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How to create a cosy and comfortable home environment
How to cultivate a sense of gratitude and contentment
The benefits of slowing down and enjoying simple pleasures
The original MSS, published in 2006 by Cara Nicol, was a 56-item questionnaire designed to measure varying degrees of "self-determined solitude" (SDS) and "not self-determined solitude" (NSDS) on a four-point scale.The prompt question for MSS survey takers: "When I spend time alone, I do so because…”
For their most recent (2019) survey, Thomas and Azmitia used a truncated version that consisted of a 14-item questionnaire.
The researchers found that people who choose to spend time alone for mostly positive, "self-determined" reasons are at a much lower risk of viewing solitude as “social isolation” or suffering the negative consequences associated with feelings of loneliness than those who seek alone time for the predominately "not self-determined" reasons reflected in questions 9-14 in the survey above.
When it comes to motivations for seeking solitude, the key factors in the equation are choice and an individual's positive or negative motivation for wanting to be alone. Those who choose to be "let alone" probably know what’s best for their psychological, creative, and spiritual well-being. Conversely, those who have negative motivations for seeking solitude (e.g., social anxiety) often find themselves isolated in ways that are linked to loneliness, dysphoria, or depression.
Depending on someone’s reasons for wanting to be alone, the Motivation for Solitude Scale (MSS) shows that alone time can have countless potential upsides. Seeking solitude is not necessarily a red flag that something is wrong. According to the researchers, choosing solitude can help people flourish by facilitating self-acceptance, personal growth, creative expression, and spiritual connectedness.
Virginia Thomas, currently an assistant professor of psychology, conducted this research when she was a graduate student. "We got clear results that are pretty reliable indicators of adaptive versus maladaptive solitude," she said in a statement. "These results increase our awareness that being alone can be restorative and a positive thing. The question is how to be alone without feeling like we're missing out. For many people, solitude is like exercising a muscle they've never used. You have to develop it, flex it, and learn to use time alone to your benefit."
"Solitude serves the same positive functions in introverts and extroverts. Introverts just need more of it," Thomas said. "Our culture is pretty biased toward exyroversion. When we see any sign of shyness or introversion in children, we worry they won't be popular. But we overlook plenty of well-adjusted teens and young adults who are perfectly happy when alone, and who benefit from their solitude." The researchers encourage parents to appreciate the often undervalued potential benefits of alone time for their children.
"Solitude has gotten a lot of bad press, especially for adolescents who get labeled as social misfits or lonely," senior author Margarita Azmitia, professor of psychology at the University of California, Santa Cruz, said in a statement. "There's a stigma for kids who spend time alone. They're considered lacking in social skills, or they get labeled 'loners.’ It's beneficial to know when you need to be alone and when you need to be with others. This study quantifies the benefits of solitude and distinguishes it from the costs of loneliness or isolation."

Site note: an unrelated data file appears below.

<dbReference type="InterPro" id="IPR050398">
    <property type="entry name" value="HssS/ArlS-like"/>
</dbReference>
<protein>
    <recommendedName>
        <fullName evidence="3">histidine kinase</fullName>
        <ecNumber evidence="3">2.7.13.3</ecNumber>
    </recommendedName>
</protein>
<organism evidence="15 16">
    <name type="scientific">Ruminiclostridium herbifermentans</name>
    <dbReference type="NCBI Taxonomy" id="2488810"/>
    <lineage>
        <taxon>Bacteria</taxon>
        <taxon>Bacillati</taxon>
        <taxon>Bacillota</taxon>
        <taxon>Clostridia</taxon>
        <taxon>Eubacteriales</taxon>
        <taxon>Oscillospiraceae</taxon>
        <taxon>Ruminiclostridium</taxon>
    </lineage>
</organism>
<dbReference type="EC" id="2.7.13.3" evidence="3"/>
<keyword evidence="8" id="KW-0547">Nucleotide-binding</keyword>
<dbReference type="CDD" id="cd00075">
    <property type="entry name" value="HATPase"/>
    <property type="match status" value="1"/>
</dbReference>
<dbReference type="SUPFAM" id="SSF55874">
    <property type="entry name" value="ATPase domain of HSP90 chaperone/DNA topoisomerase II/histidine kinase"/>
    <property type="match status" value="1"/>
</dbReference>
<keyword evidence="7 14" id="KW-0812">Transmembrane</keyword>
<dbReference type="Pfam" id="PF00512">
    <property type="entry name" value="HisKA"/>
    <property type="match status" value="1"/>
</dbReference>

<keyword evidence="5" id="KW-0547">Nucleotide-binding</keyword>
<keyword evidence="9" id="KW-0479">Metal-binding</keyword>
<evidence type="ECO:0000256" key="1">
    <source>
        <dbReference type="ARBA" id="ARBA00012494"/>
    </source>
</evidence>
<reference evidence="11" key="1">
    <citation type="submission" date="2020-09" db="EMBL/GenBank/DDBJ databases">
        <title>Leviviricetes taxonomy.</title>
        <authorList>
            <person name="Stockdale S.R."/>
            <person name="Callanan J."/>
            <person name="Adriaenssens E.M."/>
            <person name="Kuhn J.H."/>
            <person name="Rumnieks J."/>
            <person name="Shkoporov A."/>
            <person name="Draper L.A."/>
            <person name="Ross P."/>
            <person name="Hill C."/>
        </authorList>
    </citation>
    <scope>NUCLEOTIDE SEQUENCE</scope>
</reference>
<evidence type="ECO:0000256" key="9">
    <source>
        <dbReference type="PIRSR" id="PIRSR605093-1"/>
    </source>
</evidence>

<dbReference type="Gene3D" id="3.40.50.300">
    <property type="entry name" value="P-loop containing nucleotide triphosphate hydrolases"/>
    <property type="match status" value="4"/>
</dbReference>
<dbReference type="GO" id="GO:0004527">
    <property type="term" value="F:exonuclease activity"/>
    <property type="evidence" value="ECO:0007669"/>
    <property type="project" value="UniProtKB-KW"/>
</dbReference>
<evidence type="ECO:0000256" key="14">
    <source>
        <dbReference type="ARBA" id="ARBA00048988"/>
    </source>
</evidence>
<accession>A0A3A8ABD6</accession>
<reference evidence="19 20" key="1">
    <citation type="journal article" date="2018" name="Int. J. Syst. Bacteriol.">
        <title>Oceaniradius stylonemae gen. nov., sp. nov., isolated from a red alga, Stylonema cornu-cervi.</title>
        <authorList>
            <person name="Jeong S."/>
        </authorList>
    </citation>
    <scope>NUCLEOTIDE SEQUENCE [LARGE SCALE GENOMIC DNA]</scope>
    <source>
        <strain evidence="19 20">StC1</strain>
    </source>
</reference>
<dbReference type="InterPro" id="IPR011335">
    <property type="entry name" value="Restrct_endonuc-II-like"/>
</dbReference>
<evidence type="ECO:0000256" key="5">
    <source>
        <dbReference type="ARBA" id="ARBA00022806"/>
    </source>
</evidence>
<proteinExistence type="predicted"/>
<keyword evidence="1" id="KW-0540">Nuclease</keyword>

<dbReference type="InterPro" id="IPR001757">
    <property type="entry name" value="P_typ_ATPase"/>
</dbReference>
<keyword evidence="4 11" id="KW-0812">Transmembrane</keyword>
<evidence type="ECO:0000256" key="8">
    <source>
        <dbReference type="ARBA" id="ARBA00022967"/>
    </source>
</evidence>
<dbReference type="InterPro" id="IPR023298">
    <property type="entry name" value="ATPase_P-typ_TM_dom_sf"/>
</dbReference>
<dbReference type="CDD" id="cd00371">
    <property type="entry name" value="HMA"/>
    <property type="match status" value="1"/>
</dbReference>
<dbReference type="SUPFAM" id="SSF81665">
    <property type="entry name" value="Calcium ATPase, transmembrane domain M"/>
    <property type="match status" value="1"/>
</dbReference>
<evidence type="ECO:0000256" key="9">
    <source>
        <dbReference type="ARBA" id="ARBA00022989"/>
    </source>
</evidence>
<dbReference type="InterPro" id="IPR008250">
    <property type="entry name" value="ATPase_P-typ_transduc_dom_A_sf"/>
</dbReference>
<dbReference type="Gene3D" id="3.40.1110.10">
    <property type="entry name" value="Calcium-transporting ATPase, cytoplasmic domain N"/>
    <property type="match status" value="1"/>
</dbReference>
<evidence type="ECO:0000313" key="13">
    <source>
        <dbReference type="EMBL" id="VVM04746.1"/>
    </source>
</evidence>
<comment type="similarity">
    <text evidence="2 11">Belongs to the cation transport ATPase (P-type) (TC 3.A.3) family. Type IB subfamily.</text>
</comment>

Recently published research (Uziel & Schmidt-Barad, 2022) highlights how being able to choose when we spend time with others or spend time alone increases happiness. On the flip side, being forced to socialize or not being able to choose "self-determined solitude" makes people unhappy.
During the 10-day study that mimicked real-life social dynamics, participants were exposed to 4 different settings: 1) choosing to be alone, 2) choosing to be with others, 3) forced (no choice) time with others, and 4) forced (no choice) alone time.
Notably, the researchers found that being with others by choice had the strongest, most positive effect on feelings of happiness and episodic subjective well-being (ESWB). However, on the opposite end of the spectrum, being with others not by one's choice had the most significant negative impact on ESWB.
Although this study didn't look at the impact of mandated Covid-19 lockdowns, one could speculate that the loss of choice made it harder for even the most gregarious and extraverted among us to enjoy being surrounded by housemates or family members 24/7.
Stay-at-home orders also took away the "self-determined" aspects of SDS. Forced social isolation can quickly start to feel closer to solitary confinement when being alone isn't within your locus of control.
"In terms of our momentary experiences, sensing that we are in the company of others by choice is associated with the greatest boost to our well-being, sense of meaning, and control," Liad Uziel and Tomer Schmidt-Barad write in their paper's abstract.
"Aloneness (by choice and not) emerged as a setting of relative stability, with participants experiencing their different alone conditions quite similarly," they add. According to the authors, solitude is a predictable experience that can be a "source of personal growth" that boosts happiness and well-being if alone time is utilized effectively.
“I never said, ‘I want to be alone.’ I only said, ‘I want to be let alone!’ There is all the difference.”
“An idea is something that won’t work unless you do.” - Thomas A. Edison
Being with others only makes us happy if we do it by choice; when choice is taken away, whether we are social butterflies or lone-wolfs, extraverts or introverts, matters little to our happiness; togetherness and aloneness can make us equally unhappy. Let’s choose what we need to be happy.
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